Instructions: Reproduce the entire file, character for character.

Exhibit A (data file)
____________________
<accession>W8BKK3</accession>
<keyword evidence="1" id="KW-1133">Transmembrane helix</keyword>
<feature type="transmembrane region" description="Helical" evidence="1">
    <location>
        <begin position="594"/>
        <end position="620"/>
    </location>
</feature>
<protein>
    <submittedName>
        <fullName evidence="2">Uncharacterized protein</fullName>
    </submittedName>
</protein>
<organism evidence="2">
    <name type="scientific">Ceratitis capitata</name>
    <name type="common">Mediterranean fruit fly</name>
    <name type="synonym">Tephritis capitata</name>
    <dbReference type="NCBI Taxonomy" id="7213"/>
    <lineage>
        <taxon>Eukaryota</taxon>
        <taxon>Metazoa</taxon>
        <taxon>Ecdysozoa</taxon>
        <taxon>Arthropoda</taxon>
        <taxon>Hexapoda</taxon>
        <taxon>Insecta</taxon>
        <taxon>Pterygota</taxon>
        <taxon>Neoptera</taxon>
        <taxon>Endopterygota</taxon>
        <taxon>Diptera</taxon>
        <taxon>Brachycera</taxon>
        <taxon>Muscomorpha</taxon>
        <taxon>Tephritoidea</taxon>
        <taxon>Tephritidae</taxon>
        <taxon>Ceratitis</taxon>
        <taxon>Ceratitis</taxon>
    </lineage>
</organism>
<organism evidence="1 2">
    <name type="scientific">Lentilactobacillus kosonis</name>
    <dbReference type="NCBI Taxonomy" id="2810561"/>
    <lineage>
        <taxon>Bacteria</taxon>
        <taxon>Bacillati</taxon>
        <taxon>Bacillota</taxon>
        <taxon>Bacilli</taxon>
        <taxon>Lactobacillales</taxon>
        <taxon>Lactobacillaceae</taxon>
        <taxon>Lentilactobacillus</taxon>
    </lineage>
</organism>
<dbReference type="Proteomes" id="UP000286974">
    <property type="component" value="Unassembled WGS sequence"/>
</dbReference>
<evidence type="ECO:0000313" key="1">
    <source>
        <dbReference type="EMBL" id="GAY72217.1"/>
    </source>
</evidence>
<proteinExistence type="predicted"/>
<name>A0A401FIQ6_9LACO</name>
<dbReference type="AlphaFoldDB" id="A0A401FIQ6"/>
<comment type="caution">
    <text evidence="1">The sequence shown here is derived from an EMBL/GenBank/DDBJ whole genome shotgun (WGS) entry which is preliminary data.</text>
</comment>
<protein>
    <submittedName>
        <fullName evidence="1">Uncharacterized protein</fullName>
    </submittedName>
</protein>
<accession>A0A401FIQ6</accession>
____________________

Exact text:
<accession>W8BKK3</accession>
<keyword evidence="1" id="KW-1133">Transmembrane helix</keyword>
<feature type="transmembrane region" description="Helical" evidence="1">
    <location>
        <begin position="594"/>
        <end position="620"/>
    </location>
</feature>
<protein>
    <submittedName>
        <fullName evidence="2">Uncharacterized protein</fullName>
    </submittedName>
</protein>
<organism evidence="2">
    <name type="scientific">Ceratitis capitata</name>
    <name type="common">Mediterranean fruit fly</name>
    <name type="synonym">Tephritis capitata</name>
    <dbReference type="NCBI Taxonomy" id="7213"/>
    <lineage>
        <taxon>Eukaryota</taxon>
        <taxon>Metazoa</taxon>
        <taxon>Ecdysozoa</taxon>
        <taxon>Arthropoda</taxon>
        <taxon>Hexapoda</taxon>
        <taxon>Insecta</taxon>
        <taxon>Pterygota</taxon>
        <taxon>Neoptera</taxon>
        <taxon>Endopterygota</taxon>
        <taxon>Diptera</taxon>
        <taxon>Brachycera</taxon>
        <taxon>Muscomorpha</taxon>
        <taxon>Tephritoidea</taxon>
        <taxon>Tephritidae</taxon>
        <taxon>Ceratitis</taxon>
        <taxon>Ceratitis</taxon>
    </lineage>
</organism>
<organism evidence="1 2">
    <name type="scientific">Lentilactobacillus kosonis</name>
    <dbReference type="NCBI Taxonomy" id="2810561"/>
    <lineage>
        <taxon>Bacteria</taxon>
        <taxon>Bacillati</taxon>
        <taxon>Bacillota</taxon>
        <taxon>Bacilli</taxon>
        <taxon>Lactobacillales</taxon>
        <taxon>Lactobacillaceae</taxon>
        <taxon>Lentilactobacillus</taxon>
    </lineage>
</organism>
<dbReference type="Proteomes" id="UP000286974">
    <property type="component" value="Unassembled WGS sequence"/>
</dbReference>
<evidence type="ECO:0000313" key="1">
    <source>
        <dbReference type="EMBL" id="GAY72217.1"/>
    </source>
</evidence>
<proteinExistence type="predicted"/>
<name>A0A401FIQ6_9LACO</name>
<dbReference type="AlphaFoldDB" id="A0A401FIQ6"/>
<comment type="caution">
    <text evidence="1">The sequence shown here is derived from an EMBL/GenBank/DDBJ whole genome shotgun (WGS) entry which is preliminary data.</text>
</comment>
<protein>
    <submittedName>
        <fullName evidence="1">Uncharacterized protein</fullName>
    </submittedName>
</protein>
<accession>A0A401FIQ6</accession>